Long after the downstairs oven had cooled to the touch and the upstairs had grown warm with bodies cocooned in cotton sheets, she slipped her feet from beneath the thin coverlet and quietly made her way through the darkness, neglecting her slippers for fear that their clip might wake her sleeping husband. She paused momentarily at the girl's room, hand on the knob, and leaned an ear against the door. A light snore trembled through the wood, and she matched her breath to it. If only she could halt the seasons, forget the past and present, turn the handle and climb in beside her like old times. But she could not forget. Her secret pulled her away, down the narrow steps that creaked under weight, so she walked on tiptoe, one hand balancing against the wall.

    In the kitchen, bundled dough mounds as white and round as babies lined the countertop and filled the space with the smell of milk and honey, and promises of a full tomorrow. She lit a match. Its black head flamed and licked the candlewick before fuming to nothing. She preferred the candle's burning ribbons to the electric bulb, buzzing bright and incriminating high above. Armed soldiers patrolled outside their doors; she couldn't risk inciting curiosity or waking her family.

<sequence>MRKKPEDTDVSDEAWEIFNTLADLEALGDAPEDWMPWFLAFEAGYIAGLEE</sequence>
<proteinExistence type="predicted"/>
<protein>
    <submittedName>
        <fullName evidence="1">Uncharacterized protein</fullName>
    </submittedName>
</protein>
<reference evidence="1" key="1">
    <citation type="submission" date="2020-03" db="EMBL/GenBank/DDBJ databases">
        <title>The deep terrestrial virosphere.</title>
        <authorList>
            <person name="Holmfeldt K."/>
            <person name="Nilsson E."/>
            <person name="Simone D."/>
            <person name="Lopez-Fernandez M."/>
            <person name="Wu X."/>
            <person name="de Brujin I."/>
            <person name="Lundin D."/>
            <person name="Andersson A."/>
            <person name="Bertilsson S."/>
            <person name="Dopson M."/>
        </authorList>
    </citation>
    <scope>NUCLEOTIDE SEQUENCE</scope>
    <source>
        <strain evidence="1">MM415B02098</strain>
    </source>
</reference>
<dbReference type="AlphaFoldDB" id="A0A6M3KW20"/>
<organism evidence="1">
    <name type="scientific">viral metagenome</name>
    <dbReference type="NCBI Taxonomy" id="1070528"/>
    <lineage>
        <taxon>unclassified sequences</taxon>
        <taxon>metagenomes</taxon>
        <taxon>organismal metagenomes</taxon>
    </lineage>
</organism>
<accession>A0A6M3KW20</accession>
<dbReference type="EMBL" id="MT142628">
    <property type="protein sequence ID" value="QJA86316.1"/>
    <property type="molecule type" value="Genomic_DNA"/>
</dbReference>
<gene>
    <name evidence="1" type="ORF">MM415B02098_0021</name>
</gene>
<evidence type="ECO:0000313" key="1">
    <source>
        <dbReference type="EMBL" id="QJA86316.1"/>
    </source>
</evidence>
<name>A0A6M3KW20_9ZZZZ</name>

She bent to her knees beneath the rising bread, pushed aside a blackened pot, and groped in the darkness for the split in the floorboard where she'd hidden the new letter. Her palms, callused from the rolling pin, snagged on the timber planks. Shallow splinters embedded in her skin, but she did not take notice. Her heart pounded in her ears and radiated heat through her arm and fingertips until she heard and felt the crackle of the paper she'd bunched into the crevice earlier.